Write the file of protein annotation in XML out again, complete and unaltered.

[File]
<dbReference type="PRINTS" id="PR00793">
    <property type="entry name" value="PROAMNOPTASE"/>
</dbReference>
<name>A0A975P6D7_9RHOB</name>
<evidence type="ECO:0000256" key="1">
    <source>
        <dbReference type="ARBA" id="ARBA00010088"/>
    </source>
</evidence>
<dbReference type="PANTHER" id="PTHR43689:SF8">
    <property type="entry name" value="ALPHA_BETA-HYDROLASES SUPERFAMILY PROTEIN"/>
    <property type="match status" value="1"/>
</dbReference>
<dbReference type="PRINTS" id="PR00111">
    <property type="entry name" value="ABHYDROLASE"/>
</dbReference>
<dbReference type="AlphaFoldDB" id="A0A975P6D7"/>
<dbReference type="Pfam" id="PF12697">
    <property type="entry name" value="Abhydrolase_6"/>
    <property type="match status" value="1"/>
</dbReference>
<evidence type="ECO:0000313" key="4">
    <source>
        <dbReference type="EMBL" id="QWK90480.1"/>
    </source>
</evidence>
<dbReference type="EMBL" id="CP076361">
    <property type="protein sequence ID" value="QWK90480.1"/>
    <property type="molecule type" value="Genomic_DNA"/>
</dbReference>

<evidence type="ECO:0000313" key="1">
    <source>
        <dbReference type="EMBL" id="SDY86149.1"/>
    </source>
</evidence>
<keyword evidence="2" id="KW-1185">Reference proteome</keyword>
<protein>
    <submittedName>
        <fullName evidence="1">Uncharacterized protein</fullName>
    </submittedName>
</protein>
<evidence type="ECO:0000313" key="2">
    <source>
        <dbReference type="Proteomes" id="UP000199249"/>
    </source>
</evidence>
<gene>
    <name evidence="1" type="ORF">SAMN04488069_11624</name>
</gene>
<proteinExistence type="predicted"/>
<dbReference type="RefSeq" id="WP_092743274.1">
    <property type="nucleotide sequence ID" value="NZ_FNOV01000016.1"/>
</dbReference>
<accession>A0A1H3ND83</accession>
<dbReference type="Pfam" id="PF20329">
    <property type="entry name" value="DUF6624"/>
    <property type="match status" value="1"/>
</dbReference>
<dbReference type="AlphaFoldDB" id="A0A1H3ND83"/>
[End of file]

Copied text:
<dbReference type="PRINTS" id="PR00793">
    <property type="entry name" value="PROAMNOPTASE"/>
</dbReference>
<name>A0A975P6D7_9RHOB</name>
<evidence type="ECO:0000256" key="1">
    <source>
        <dbReference type="ARBA" id="ARBA00010088"/>
    </source>
</evidence>
<dbReference type="PANTHER" id="PTHR43689:SF8">
    <property type="entry name" value="ALPHA_BETA-HYDROLASES SUPERFAMILY PROTEIN"/>
    <property type="match status" value="1"/>
</dbReference>
<dbReference type="PRINTS" id="PR00111">
    <property type="entry name" value="ABHYDROLASE"/>
</dbReference>
<dbReference type="AlphaFoldDB" id="A0A975P6D7"/>
<dbReference type="Pfam" id="PF12697">
    <property type="entry name" value="Abhydrolase_6"/>
    <property type="match status" value="1"/>
</dbReference>
<evidence type="ECO:0000313" key="4">
    <source>
        <dbReference type="EMBL" id="QWK90480.1"/>
    </source>
</evidence>
<dbReference type="EMBL" id="CP076361">
    <property type="protein sequence ID" value="QWK90480.1"/>
    <property type="molecule type" value="Genomic_DNA"/>
</dbReference>

<evidence type="ECO:0000313" key="1">
    <source>
        <dbReference type="EMBL" id="SDY86149.1"/>
    </source>
</evidence>
<keyword evidence="2" id="KW-1185">Reference proteome</keyword>
<protein>
    <submittedName>
        <fullName evidence="1">Uncharacterized protein</fullName>
    </submittedName>
</protein>
<evidence type="ECO:0000313" key="2">
    <source>
        <dbReference type="Proteomes" id="UP000199249"/>
    </source>
</evidence>
<gene>
    <name evidence="1" type="ORF">SAMN04488069_11624</name>
</gene>
<proteinExistence type="predicted"/>
<dbReference type="RefSeq" id="WP_092743274.1">
    <property type="nucleotide sequence ID" value="NZ_FNOV01000016.1"/>
</dbReference>
<accession>A0A1H3ND83</accession>
<dbReference type="Pfam" id="PF20329">
    <property type="entry name" value="DUF6624"/>
    <property type="match status" value="1"/>
</dbReference>
<dbReference type="AlphaFoldDB" id="A0A1H3ND83"/>